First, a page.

Police and agencies stage clampdown on scrap merchants

Waste sites in Croydon and across south London and into Kent got a surprise early knock on the door from Environment Agency officers working with the British Transport Police, Kent Police, the Joint Unit for Waste Crime and Openreach, all part of a clampdown last month on the burgeoning crime of catalytic converter theft.

Police and EA officials carried out a clampdown on scrap metal merchants last month

Officers visited six sites in Croydon and Dover as part of a multi-agency week of action targeting metal and vehicle recycling businesses.

A number of vehicles stopped during the week were found to have no waste carrier’s licence or duty of care paperwork. One site was found to be illegal and is no subject to enforcement action.

British Transport Police searched the sites for stolen metal, in particular catalytic converters that are stolen for the precious metals they contain.

There were nearly 1,000 cars in Croydon that had their catalytic converters stolen during 2020 – almost doubling the number of such thefts reported in 2019. Croydon had the second-highest number of catalytic converter thefts of all London boroughs reported in 2020.

The rapid increase in these thefts has been prompted by a surge in the value of the metals used in by motor manufacturers in the converters.

Catalytic converters on some cars can cost up to £1,000 to replace.

The catalytic converter is housed in a box on the car’s exhaust system. It cleans up exhaust gases before they’re expelled from the exhaust pipe.

Hybrid cars, such as the Toyota Prius, are targeted by thieves because they have two power sources – an electric motor and a petrol or diesel engine – so their catalytic converters are used less frequently to process pollutants. This means the metals inside them are less likely to corrode, so they’re more valuable.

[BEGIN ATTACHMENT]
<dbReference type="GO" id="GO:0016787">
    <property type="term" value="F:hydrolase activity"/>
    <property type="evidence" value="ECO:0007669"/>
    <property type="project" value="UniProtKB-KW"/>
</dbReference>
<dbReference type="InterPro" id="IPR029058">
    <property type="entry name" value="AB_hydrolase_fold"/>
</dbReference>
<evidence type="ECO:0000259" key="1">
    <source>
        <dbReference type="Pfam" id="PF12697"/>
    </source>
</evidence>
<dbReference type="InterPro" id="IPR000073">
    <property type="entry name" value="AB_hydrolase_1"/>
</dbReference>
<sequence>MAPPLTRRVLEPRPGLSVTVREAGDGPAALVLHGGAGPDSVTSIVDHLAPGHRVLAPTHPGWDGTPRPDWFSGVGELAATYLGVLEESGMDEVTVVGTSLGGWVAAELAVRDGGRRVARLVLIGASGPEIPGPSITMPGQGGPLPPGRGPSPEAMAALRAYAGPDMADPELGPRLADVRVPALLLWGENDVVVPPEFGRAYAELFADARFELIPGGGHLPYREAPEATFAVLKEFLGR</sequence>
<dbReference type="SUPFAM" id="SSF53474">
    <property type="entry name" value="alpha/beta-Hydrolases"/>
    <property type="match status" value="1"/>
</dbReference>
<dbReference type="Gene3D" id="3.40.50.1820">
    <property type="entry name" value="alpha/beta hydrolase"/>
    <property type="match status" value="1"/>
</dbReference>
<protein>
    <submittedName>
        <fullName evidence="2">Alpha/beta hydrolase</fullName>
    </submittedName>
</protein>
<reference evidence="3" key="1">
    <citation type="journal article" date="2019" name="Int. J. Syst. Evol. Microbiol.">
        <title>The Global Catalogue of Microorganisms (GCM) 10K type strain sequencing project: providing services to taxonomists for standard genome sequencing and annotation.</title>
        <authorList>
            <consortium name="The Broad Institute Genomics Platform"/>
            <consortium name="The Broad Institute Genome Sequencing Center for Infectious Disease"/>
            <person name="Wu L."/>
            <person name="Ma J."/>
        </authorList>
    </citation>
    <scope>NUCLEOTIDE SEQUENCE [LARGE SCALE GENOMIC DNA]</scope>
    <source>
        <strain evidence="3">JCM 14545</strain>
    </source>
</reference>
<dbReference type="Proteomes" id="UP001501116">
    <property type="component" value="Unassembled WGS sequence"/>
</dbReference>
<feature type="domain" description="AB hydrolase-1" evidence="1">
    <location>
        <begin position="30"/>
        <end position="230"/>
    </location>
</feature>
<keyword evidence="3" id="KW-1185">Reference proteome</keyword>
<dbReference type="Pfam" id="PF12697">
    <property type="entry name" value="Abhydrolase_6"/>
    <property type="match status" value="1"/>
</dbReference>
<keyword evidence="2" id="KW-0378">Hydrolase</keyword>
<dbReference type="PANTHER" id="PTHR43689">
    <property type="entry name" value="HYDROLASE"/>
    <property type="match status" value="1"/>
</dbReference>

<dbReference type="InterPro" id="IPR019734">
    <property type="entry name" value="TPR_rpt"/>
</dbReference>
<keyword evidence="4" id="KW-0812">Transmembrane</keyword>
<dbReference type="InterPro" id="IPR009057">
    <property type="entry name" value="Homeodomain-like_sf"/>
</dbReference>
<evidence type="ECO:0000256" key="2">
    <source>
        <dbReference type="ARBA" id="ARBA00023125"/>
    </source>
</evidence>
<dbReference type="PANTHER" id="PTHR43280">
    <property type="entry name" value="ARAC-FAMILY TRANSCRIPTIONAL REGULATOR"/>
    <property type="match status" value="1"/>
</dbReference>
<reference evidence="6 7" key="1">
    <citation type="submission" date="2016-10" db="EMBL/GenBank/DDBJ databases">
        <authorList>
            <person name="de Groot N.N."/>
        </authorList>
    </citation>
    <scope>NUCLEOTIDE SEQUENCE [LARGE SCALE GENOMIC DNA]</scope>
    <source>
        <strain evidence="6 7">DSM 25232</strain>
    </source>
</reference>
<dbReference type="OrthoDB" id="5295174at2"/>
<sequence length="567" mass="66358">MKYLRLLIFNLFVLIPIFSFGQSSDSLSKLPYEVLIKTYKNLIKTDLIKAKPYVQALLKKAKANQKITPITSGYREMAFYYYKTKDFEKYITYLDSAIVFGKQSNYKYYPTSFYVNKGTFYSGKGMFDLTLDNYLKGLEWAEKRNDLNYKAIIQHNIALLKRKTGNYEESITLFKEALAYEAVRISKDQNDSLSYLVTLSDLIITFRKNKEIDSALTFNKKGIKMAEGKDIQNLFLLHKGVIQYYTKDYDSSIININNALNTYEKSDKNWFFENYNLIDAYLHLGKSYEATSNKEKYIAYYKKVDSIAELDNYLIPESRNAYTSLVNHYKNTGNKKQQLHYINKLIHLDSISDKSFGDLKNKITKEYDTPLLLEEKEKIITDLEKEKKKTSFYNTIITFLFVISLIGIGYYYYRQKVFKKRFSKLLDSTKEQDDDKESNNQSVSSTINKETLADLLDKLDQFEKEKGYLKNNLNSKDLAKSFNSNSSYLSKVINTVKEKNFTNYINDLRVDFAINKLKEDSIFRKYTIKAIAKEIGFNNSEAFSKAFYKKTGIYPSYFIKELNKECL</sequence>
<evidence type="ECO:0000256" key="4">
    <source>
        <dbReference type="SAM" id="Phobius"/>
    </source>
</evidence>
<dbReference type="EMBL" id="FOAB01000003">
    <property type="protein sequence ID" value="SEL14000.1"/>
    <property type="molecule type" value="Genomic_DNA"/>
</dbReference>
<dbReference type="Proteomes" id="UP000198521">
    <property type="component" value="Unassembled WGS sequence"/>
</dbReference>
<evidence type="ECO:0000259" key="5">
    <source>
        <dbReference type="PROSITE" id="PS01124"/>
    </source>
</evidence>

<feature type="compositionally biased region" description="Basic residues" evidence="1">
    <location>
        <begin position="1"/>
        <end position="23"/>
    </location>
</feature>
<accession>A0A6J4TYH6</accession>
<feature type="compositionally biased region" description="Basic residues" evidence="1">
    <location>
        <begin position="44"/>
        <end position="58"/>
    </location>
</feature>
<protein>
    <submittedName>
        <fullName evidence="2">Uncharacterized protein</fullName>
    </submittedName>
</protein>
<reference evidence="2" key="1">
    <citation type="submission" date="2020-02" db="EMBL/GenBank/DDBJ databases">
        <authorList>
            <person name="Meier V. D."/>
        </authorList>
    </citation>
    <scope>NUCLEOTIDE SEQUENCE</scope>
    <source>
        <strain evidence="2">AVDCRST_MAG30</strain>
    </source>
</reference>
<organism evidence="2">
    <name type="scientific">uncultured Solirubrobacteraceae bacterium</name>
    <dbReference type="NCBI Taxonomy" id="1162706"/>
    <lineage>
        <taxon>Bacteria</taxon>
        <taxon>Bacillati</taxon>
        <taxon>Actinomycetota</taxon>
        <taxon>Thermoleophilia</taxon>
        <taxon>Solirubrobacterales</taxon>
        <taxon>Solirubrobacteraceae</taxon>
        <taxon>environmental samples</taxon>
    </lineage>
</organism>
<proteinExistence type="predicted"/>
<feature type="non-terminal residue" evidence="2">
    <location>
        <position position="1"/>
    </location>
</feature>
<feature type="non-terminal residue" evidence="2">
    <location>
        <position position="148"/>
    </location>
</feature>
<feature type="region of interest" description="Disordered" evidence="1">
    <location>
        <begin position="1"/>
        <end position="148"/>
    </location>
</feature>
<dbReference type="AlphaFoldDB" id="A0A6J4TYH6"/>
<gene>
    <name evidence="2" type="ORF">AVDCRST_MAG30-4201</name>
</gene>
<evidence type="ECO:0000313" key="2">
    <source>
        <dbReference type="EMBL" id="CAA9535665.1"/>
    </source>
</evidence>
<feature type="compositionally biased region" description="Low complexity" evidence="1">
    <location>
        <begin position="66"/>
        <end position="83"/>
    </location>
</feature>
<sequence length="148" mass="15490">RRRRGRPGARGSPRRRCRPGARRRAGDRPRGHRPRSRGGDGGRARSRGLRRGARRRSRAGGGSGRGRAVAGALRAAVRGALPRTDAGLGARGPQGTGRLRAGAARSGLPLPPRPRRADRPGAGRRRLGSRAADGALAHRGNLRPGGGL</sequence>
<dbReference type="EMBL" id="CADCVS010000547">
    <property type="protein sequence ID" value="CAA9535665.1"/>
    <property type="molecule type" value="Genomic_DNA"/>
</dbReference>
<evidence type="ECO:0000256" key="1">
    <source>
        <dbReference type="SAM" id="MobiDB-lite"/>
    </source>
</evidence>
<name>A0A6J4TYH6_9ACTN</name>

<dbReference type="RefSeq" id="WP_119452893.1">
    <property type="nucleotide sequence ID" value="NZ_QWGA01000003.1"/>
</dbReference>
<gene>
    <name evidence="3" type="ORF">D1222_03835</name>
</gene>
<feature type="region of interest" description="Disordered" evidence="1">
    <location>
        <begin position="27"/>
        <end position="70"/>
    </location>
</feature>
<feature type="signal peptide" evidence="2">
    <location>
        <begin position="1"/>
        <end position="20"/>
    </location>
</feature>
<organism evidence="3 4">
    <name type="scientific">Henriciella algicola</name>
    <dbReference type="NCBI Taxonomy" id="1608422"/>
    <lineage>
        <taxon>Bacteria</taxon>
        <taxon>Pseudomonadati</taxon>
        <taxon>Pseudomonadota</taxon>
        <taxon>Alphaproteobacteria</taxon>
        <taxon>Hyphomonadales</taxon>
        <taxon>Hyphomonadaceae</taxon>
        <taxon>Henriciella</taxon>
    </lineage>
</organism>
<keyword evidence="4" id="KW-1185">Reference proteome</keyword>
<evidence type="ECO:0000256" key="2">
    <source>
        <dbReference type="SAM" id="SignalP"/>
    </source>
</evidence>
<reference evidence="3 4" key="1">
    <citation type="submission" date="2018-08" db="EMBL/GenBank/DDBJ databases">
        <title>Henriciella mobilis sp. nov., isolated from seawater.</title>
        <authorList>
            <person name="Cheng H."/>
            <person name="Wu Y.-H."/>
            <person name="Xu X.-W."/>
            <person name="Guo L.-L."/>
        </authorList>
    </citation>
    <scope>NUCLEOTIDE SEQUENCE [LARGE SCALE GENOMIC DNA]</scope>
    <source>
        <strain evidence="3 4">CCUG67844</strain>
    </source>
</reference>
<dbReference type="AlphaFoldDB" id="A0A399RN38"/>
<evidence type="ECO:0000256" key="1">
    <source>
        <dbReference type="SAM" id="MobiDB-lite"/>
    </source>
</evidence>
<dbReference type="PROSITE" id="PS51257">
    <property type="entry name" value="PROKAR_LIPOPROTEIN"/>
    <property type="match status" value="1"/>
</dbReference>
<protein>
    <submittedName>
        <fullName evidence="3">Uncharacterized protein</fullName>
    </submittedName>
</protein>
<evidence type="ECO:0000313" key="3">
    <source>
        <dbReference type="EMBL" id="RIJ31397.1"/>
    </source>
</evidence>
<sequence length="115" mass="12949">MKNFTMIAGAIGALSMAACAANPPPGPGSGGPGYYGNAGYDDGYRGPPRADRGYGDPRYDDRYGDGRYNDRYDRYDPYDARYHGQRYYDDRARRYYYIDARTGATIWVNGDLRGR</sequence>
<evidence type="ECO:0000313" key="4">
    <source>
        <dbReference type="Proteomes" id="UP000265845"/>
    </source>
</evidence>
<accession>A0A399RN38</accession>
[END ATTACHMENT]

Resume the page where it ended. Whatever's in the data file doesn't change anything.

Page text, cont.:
Raids on scrap metal merchants were carried out in Croydon and across south London

A catalytic converter contains palladium, platinum and rhodium. According to recent spot prices, rhodium, as an example, costs £20,000 per ounce. And illegal scrap metal merchants will buy stolen materials for cash.

The week-long drag-net operation by police and Environment Agency saw them checking waste companies’ financial records to ensure they adhered to the 2013 Scrap Metal Dealers Act.

In a broader sweep across the country between Monday, April 19, and Friday, April 23, police and partner agencies:

  • made 56 arrests
  • visited 926 sites (catalytic converter process plants, scrap metal dealers, vehicle dismantles and catalytic converter buyers)
  • stopped 664 vehicles
  • recovered 1,037 stolen catalytic converters and 297 items of stolen property and
  • identified 244 offences

Part of the haul of recovered stolen car exhaust and converters

“This should serve as a warning to those who would flout the law that we and our partners are rooting out waste crime and we won’t hesitate to take action,” said the Environment Agency’s Matt Higginson.

“Unscrupulous scrap metal sites are accepting stolen catalytic converters and cabling, further fuelling their theft across the south-east. Joint investigations and enforcement will continue and if convicted, those responsible could face extensive fines and even prison sentences.”

Anyone who suspects illegal waste activity is reminded to report it to the Environment Agency’s 24-hour hotline by calling 0800 80 70 60, or anonymously contacting Crimestoppers on 0800 555 111.

You can check your waste collectors waste carriers registration at https://environment.data.gov.uk/public-register/view/search-waste-carriers-brokers or call 03708 506 506.

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News, views and analysis about the people of Croydon, their lives and political times in the diverse and most-populated borough in London. Based in Croydon and edited by Steven Downes. To contact us, please email inside.croydon@btinternet.com
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